Socially conscious clothiers - The Buffalo News

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Socially conscious clothiers

Shoppers caught up in buying “fast fashion” — trends on the cheap — may not realize there can be high ethical, social and environmental costs.

And while a growing number of national and global clothing designers are making ethical practices a priority – companies like Patagonia and Alternative Apparel – what if you also care about shopping local?

Luckily, WNY is home to its own sustainable clothing lines, made by local designers who are doing their part to slow down the fast fashion mentality and encourage “behavioral buying.”

Alicia Marván Atelier
Aliciamarvan.com

With a master’s degree in sculpture, Marván approaches fashion in the same way she does other art and design projects – with social transformation in mind.

“The human body’s intelligence and sensuality has been hindered by social norms and conditioned by consumerism,” said Marván. “Disposable, toxic
garments are fed to us like bait.”

Marván explained that her garments are manufactured with the least toxic materials and processes available. Working with sustainable fabrics including virgin wool, organic cotton and newer blends that combine bamboo, hemp, soy and recycled fibers, her sources follow strict environmental regulations. Through the implementation of an innovative patterning system, she has also reduced material waste to almost zero.

Starting Atelier after becoming disenchanted with what was available at retailers, particularly for curvy and plus-sized women, Marván’s designs are tailored, yet have plenty of room to disguise problem areas. They can also add volume and flair to thin silhouettes.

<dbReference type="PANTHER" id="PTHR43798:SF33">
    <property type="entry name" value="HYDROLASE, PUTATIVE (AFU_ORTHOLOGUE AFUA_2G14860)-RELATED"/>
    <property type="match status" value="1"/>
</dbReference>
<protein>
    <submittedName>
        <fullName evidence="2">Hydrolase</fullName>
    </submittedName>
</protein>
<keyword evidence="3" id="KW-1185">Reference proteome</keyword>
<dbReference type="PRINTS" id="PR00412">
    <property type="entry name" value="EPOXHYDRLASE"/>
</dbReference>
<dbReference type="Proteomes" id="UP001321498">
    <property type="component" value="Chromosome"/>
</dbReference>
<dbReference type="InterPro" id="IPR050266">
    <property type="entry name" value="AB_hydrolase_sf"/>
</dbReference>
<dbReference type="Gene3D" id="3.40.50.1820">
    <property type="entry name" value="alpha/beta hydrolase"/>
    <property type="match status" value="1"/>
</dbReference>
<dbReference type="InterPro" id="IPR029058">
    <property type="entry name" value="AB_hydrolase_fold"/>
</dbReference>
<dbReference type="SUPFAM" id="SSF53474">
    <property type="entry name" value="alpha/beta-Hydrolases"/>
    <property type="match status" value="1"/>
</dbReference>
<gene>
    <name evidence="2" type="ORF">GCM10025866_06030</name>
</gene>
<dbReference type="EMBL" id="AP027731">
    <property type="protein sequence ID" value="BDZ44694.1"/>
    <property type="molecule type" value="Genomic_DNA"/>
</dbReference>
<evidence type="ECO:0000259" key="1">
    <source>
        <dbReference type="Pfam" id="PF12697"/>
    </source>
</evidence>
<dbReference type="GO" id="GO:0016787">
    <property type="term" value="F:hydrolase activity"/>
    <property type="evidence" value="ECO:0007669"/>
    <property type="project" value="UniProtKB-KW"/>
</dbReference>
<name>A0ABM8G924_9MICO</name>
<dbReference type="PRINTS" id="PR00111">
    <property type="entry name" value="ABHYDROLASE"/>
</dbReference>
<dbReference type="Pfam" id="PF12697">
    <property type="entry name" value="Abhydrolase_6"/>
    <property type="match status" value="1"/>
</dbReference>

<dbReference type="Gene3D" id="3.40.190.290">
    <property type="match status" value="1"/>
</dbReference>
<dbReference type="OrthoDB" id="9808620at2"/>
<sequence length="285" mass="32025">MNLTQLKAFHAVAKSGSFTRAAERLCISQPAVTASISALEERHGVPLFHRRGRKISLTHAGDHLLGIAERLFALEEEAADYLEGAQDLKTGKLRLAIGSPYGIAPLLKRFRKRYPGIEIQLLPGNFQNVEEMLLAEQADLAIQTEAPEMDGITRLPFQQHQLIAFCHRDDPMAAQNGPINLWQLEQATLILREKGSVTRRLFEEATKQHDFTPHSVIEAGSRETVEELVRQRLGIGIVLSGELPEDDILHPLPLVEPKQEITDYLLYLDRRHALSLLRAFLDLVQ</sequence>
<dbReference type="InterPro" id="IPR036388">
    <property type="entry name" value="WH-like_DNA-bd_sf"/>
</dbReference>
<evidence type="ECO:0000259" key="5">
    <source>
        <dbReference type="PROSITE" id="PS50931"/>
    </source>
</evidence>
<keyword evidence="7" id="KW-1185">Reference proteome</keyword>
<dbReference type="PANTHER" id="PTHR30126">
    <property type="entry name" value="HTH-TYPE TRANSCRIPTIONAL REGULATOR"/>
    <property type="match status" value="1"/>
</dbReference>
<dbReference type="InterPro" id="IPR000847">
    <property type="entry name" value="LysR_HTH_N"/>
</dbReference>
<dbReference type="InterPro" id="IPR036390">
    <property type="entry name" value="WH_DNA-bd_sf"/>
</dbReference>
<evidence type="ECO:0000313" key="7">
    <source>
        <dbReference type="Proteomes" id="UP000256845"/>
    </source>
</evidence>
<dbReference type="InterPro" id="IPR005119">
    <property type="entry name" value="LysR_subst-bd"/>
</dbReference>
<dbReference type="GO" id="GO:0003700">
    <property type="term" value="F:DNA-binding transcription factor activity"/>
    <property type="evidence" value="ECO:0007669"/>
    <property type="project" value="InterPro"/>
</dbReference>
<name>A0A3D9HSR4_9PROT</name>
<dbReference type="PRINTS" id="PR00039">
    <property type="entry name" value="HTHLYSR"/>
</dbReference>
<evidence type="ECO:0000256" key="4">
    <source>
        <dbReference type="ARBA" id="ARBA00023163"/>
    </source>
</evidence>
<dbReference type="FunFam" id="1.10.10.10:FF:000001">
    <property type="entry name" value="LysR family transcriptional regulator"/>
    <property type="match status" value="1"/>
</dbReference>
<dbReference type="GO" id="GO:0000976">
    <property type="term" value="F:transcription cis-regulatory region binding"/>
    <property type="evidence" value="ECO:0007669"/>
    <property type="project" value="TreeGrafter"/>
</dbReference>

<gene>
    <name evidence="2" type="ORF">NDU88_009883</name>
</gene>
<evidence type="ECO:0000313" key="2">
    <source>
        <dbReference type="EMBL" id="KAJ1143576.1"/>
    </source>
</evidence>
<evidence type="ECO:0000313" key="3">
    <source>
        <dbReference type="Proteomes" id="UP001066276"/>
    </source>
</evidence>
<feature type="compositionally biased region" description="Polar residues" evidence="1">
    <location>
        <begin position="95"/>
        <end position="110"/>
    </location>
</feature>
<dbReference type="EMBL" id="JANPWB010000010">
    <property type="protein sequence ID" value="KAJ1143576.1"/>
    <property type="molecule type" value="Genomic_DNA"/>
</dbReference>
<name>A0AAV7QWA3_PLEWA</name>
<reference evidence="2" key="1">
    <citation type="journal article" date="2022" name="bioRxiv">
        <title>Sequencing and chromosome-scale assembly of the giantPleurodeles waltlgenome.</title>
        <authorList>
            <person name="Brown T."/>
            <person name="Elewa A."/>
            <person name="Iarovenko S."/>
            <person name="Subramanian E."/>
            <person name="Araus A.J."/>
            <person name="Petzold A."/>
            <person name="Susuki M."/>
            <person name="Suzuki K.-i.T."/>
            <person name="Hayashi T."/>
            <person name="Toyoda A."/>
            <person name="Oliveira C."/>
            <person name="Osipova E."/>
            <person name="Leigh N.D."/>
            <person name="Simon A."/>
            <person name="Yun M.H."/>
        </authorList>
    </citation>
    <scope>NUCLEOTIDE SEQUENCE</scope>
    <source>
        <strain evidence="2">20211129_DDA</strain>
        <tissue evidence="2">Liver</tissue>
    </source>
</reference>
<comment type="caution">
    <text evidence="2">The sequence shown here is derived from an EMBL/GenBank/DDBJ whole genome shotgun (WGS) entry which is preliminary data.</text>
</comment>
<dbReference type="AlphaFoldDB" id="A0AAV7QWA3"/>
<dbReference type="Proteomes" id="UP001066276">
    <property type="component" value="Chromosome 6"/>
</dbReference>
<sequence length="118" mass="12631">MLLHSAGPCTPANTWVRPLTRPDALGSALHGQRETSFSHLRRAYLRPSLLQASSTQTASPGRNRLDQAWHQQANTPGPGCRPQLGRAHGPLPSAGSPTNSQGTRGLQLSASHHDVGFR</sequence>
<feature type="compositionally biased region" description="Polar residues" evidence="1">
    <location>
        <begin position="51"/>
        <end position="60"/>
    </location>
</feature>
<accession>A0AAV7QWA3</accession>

On the horizon: a line of accessories made of materials like recycled metals and bio-engineered composite that she hopes to launch next year.

Molly Hoeltke-Worth, Once And For All Clothing
Oafaclothing.com

Ethical manufacturing practices have always been designer Hoeltke-Worth’s primary focus. Formerly involved in a human trafficking awareness group that dealt in part with slavery-type conditions in the work environment, she was intent on sourcing domestically and having a high level of involvement in the clothing manufacturing process.

“I visit all my factories multiple times a year and know everyone personally,” said Hoeltke-Worth, who has factories in Buffalo, the Bronx and Tampa. She can be found alongside her employees each day at the Buffalo factory, cutting and sewing her line of contemporary womenswear.

Available online and locally at Anna Grace and Modern Nostalgia, Once And For All Clothing is versatile, effortless and designed for strong, feminine women, according to Hoeltke-Worth.

“We need to break the cycle of overconsumption of goods and turn to a valuing of less product at a higher quality,” said Hoeltke-Worth. “The mentality in the U.S. has been so disposable for so long, but people are shifting gears. We’ll get there.”

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